The OPM retirement backlog just keeps growing. It has managed to climb even higher as of the end of March 2022.
The latest data from the Office of Personnel Management (OPM) show that the retirement backlog has set another new high not seen since March 2013 when it was 36,603.
The current OPM retirement backlog now stands at 36,349. It has increased 16% in 2022 alone and has increased 48% since its low point in 2021 when it was 24,619 at the end of May. Recently retired federal employees who are waiting for their claims to be processed probably did not think they would long for the days when the OPM retirement backlog was “only” just over 24,000 claims.
Last month saw a higher than usual number of new retirement claims come into OPM’s retirement services office. OPM received 10,042 new claims and processed 9,117 which is why the backlog increased. It went up almost 3% over the end of February.
How many more claims arrived this March than in recent years? The table below shows a breakdown. I’ve also listed the number of claims that OPM processed those months and where the total backlog stood at that time for comparison.
|Claims Received||Claims Processed||Inventory|
As can be seen, the number of federal employees who retired in March 2022 is one of the two highest years in the last 5 years, falling just barely short of the number who retired in March 2019. However, in 2019, OPM processed 45% more retirement claims than it did this year which helped keep the backlog more in check.
Although it has fluctuated in the last five years, OPM’s retirement backlog has grown 77% since March 2017.
OPM Retirement Processing Status – March 2022
|Month||Claims Received||Claims Processed||Inventory (Steady state goal is 13,000)||Monthly Average Processing Time in Days||FYTD Average Processing Time in Days|
Disability determinations are included in the pending number after approval. Average Processing Time in Days represents the number of days starting when OPM receives the retirement application through final adjudication.
*Initial retirement cases produced in less than 60 days, on average took 44 days to complete; whereas cases that were produced in more than 60 days, on average, took 128 days to complete.
How Long Does it Take OPM to Process a Federal Employee’s Retirement Claim?
OPM says on its website that it aims to process federal employees’ retirement applications within 60 days. With a backlog this big though, it stands to reason that some new federal retirees will be waiting longer, and indeed, comments from FedSmith readers indicate this is what has happened to them.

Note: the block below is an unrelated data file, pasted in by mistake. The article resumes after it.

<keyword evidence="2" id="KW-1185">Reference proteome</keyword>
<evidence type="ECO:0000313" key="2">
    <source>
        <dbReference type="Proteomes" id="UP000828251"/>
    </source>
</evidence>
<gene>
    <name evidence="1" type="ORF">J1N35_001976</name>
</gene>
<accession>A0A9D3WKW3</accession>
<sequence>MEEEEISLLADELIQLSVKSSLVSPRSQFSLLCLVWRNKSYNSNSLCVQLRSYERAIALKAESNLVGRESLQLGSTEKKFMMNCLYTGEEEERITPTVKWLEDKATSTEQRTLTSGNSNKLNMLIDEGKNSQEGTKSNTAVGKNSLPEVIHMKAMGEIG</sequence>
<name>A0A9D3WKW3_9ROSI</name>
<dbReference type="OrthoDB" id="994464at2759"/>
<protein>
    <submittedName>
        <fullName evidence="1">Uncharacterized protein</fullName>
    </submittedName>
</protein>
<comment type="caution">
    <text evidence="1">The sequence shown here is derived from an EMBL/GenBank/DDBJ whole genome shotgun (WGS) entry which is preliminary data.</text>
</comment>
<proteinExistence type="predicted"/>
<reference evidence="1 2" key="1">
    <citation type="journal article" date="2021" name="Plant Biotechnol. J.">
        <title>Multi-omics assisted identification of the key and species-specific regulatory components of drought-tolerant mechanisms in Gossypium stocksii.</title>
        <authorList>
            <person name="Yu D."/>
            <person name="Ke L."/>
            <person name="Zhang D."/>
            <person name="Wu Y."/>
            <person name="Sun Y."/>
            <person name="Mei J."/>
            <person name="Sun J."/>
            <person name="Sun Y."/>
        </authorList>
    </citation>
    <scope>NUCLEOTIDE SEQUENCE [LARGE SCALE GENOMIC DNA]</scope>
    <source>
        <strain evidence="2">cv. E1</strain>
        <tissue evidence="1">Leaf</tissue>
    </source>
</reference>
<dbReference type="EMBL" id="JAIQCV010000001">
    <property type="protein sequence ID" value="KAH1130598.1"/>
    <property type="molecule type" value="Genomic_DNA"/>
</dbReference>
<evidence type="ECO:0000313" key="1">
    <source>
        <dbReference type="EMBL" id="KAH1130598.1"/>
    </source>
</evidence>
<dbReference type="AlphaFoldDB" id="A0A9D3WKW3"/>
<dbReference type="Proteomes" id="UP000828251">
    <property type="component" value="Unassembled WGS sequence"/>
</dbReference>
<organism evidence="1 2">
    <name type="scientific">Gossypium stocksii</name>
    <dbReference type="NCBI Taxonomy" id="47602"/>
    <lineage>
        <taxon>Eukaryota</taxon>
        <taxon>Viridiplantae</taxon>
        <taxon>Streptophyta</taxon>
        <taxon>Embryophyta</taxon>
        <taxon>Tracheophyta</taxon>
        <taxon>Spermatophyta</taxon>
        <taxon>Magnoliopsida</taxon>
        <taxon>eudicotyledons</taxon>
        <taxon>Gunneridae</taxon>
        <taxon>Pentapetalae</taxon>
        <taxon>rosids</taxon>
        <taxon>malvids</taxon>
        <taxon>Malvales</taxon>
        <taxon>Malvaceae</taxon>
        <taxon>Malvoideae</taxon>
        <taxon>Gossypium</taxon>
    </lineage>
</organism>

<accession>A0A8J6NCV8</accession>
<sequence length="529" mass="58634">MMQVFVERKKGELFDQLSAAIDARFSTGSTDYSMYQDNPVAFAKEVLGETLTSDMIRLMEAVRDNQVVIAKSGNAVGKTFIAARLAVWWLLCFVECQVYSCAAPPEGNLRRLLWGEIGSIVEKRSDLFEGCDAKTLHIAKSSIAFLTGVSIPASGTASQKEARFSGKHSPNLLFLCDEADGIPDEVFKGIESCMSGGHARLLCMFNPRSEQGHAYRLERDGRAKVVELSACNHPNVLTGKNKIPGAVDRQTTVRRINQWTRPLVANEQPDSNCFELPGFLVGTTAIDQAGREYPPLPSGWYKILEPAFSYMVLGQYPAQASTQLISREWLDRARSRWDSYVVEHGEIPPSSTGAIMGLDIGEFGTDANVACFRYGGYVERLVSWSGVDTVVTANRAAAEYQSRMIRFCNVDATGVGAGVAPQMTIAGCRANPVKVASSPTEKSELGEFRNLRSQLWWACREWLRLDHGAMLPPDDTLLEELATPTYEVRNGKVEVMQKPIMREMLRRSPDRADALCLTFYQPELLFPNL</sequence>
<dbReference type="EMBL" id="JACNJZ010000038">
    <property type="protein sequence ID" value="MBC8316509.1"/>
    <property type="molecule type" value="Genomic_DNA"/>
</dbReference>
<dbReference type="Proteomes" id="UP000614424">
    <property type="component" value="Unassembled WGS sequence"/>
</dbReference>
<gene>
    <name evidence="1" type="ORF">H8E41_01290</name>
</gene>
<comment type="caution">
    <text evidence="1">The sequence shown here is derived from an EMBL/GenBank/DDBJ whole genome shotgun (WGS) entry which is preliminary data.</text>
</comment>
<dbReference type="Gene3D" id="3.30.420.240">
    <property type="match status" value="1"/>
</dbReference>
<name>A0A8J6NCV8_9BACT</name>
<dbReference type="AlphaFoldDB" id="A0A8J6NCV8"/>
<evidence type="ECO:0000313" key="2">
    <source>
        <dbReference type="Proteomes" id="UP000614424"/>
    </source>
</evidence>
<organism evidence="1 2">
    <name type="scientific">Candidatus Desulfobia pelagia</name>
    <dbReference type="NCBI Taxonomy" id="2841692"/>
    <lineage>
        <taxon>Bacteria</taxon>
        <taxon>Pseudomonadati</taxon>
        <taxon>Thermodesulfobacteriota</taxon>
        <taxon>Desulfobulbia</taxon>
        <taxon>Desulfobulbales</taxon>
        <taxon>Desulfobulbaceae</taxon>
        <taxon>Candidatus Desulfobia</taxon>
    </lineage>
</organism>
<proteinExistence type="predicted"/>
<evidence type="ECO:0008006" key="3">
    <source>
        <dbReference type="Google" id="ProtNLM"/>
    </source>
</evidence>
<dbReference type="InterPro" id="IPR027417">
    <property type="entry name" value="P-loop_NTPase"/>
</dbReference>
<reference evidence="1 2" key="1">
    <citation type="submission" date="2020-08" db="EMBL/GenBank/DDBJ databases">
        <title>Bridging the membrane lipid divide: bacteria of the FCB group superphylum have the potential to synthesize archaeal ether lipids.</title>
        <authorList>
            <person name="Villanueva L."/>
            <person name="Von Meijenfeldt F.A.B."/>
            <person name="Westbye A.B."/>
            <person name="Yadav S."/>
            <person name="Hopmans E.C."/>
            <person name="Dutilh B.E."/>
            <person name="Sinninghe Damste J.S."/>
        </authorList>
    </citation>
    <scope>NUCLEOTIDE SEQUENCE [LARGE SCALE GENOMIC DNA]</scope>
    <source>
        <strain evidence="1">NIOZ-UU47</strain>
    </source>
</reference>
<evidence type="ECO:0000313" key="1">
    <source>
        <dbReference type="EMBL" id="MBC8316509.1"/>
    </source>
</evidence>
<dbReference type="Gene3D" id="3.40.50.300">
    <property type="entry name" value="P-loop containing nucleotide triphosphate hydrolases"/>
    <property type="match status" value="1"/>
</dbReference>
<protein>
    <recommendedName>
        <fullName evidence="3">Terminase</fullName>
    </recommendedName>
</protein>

This is an answer to one of the frequently asked questions from OPM’s website:
Retirement Services strives to complete retirement claims within sixty days. If we need additional information from you or your former employing agency, however, your claim could take longer to process. It may take more time than average if, for example, your retirement claim has special circumstances (e.g. applying a specific retirement law, evaluating a court order, etc.) It may also take more time if we need to contact you to make a benefit election (e.g. a service credit deposit), or your former employing agency for additional information, or another agency such as the Social Security Administration, if a benefit from them impacts your claim.
What Can Federal Employees Do to Speed Up the Retirement Application Process?
So it may be slow, but is there anything federal employees who are retiring soon can do to make the retirement application process go faster?
According to OPM, submitting your retirement application package earlier and making sure everything is completed is the best way to avoid delays. This is another FAQ from OPM’s website:
You can help reduce delays in processing by submitting your application in advance and by making sure your Official Personnel Folder (OPF) is complete. If you submit your paperwork early, your personnel and payroll offices will be able to complete their action before your retirement date.
Common OPM Retirement Application Errors and How to Avoid Them
Any errors on your OPM retirement application package will just slow the process down even further, so it is important to avoid any mistakes.
OPM has listed some of the most common errors that it finds on federal employees’ retirement application forms for both the Federal Employees Retirement System (FERS) and the Civil Service Retirement System (CSRS). Among them are inaccurate service dates, missing signatures, or lack of proof for the FEHB five year requirement heading into retirement.
These articles provide more information on common mistakes that show up on OPM retirement application forms and how federal employees planning to retire soon can avoid making them: